In this emotional interview from Good Morning America, Kesha talks about her spiritual and emotional journey (and sings too).


Hey Mickey (Toni Basil)

This song from 1982 has been stuck in my head for two days.   Major nostalgia!  I just learned Toni Basil was 39 years old when she made this video.    This is one of the greatest one hit wonders ever made.

Every pop song of the last 40 years in one Awesome song (Axis of Awesome)

The Australian comedy rock trio Axis of Awesome made an earth-shaking discovery:  many if not most pop songs of the last 40 years use the same 4-chord progression:

I – V – vi – IV

Example:  In the key of C major, this would be: C–G–Am–F.    Whatever key you start in determines the mood of the song.   Other than that, I know nothing about writing music, so I dare say no more.  You can play around with the chords if you’re so inclined.

Anyway, it seems that if you write a song using these 4 chords, you will have a guaranteed hit, especially if you write a catchy melody to go over it.  These four chords are also the reason why so many pop songs all sound the same.

All you have to remember is the melody and lyrics are the skin, but the chords are the bones.  The bones may stand on their own with very little skin attached to them (generic commercial pop songs that are catchy but easily forgotten fall into the “bones without much skin” category), but a bunch of skin with no bones (bones could be other types of chord progressions) will collapse like Jello when it’s dropped on the floor.

We humans seem to be wired to especially favor the I-V-vi-IV sequence of chords, so if you want to become a filthy rich superstar, write a song using them.  Conversely, if you want to be an artiste who turns their nose up at anything commercial or too popular, avoid them like the plague.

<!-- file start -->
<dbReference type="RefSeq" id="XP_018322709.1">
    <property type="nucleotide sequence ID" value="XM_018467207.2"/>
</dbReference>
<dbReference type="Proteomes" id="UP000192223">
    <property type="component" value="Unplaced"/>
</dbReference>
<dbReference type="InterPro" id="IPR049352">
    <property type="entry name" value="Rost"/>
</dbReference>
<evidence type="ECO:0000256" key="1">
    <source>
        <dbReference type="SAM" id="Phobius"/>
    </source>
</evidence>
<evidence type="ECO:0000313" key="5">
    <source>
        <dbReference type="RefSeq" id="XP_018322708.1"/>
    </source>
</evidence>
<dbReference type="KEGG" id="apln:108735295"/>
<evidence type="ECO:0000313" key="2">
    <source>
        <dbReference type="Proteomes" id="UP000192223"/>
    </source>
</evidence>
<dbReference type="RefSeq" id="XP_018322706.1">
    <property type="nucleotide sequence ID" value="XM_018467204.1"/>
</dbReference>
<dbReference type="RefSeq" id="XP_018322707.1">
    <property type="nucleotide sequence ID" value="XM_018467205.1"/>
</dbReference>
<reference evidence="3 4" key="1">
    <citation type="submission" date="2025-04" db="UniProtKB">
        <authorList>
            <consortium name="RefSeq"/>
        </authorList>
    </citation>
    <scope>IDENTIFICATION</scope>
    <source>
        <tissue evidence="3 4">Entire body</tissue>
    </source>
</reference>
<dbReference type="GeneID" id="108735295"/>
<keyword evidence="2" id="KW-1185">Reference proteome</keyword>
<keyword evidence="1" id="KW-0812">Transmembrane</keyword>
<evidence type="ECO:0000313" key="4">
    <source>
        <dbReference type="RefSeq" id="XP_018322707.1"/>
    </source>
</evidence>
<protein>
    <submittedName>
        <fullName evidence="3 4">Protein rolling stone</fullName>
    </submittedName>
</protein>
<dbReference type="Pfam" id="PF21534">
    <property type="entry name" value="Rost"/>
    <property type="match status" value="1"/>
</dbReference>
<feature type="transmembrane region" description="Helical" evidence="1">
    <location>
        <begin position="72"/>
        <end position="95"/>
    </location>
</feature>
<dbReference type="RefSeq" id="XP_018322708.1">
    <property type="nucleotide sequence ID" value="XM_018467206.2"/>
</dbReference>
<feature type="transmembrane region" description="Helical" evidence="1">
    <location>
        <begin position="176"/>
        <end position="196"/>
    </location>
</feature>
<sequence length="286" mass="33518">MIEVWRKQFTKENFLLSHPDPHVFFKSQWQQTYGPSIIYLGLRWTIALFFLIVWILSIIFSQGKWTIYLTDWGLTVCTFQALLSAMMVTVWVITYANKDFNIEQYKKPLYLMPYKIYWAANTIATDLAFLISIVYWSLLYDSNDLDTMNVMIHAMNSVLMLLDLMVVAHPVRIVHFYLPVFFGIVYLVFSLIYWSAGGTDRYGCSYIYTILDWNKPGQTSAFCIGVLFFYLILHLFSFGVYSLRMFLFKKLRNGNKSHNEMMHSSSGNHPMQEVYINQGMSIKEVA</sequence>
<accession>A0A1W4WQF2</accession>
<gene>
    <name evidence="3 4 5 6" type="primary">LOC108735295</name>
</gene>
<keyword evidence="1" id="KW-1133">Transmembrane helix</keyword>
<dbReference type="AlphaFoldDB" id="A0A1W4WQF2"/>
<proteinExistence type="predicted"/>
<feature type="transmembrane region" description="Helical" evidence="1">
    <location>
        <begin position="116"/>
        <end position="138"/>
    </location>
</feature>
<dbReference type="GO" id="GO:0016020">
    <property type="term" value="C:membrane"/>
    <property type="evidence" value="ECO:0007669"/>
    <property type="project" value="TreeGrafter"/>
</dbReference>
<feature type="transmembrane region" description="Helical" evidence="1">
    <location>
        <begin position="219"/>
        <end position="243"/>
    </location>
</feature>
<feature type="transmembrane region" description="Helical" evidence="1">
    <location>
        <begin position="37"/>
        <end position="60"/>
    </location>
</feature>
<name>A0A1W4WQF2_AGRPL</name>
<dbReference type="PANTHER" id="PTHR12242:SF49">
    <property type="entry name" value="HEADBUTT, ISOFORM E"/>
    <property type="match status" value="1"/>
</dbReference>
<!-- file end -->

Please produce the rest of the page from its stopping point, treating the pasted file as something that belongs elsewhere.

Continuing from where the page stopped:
Here’s a hilarious (and surprisingly listenable!) video by Axxis of Awesome that proves almost every pop song written since forever uses the same four chords.

 

Ray LaMontagne: “For The Summer” and “Beg, Steal or Borrow.”

Here are two songs that when I first heard them back in 2010, I could swear were old James Taylor or Crosby, Stills and Nash songs I had somehow never heard.

Both these ballads were written and sung by a musician named Ray LaMontagne, who was in fact hugely influenced by Stephen Stills and other singer songwriters of the late 1960s and early 1970s, even though he himself wasn’t born until 1973.

Both songs are featured on his 2010 studio album “God Willin’ and the Creek Don’t Rise” and both received moderate airplay.   “Beg, Steal or Borrow” was nominated for a Grammy (2010 Song of the Year) but did not win.